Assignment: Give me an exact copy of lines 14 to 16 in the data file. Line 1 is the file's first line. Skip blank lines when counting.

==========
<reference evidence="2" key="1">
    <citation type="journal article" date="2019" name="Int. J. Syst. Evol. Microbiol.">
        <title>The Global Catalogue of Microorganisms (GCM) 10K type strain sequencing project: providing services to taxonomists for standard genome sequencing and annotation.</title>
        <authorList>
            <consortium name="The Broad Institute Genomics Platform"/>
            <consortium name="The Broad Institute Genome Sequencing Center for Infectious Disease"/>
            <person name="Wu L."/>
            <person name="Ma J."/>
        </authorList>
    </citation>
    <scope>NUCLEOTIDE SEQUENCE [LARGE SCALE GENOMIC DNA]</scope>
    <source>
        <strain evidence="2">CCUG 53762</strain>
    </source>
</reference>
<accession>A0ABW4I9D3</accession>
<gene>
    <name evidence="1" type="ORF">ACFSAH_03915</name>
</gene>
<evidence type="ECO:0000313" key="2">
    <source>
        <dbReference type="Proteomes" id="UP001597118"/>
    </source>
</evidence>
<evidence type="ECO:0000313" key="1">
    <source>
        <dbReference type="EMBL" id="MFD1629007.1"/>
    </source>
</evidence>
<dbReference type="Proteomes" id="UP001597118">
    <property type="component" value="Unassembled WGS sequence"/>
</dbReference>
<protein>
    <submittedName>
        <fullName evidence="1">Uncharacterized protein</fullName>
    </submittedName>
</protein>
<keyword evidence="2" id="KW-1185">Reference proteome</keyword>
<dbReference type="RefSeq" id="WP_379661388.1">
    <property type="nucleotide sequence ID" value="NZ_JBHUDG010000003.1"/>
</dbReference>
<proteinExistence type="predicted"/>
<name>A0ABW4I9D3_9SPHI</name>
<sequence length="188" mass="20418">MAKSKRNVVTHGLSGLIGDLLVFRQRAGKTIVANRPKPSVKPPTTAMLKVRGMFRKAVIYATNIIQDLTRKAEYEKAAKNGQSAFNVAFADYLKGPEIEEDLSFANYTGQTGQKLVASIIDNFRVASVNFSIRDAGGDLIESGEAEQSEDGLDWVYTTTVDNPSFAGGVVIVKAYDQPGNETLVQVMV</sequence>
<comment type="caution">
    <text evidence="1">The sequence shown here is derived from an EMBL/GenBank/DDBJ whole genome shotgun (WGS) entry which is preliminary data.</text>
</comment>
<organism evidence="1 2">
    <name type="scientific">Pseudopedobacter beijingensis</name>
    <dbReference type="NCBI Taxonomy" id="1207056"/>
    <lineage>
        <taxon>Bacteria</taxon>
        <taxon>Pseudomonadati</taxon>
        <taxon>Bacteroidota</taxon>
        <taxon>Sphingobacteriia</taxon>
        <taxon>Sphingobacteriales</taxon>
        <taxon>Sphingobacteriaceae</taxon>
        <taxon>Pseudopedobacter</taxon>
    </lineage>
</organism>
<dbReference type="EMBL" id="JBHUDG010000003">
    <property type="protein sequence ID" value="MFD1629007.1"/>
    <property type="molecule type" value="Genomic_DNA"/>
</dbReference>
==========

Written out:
    </source>
</reference>
<accession>A0ABW4I9D3</accession>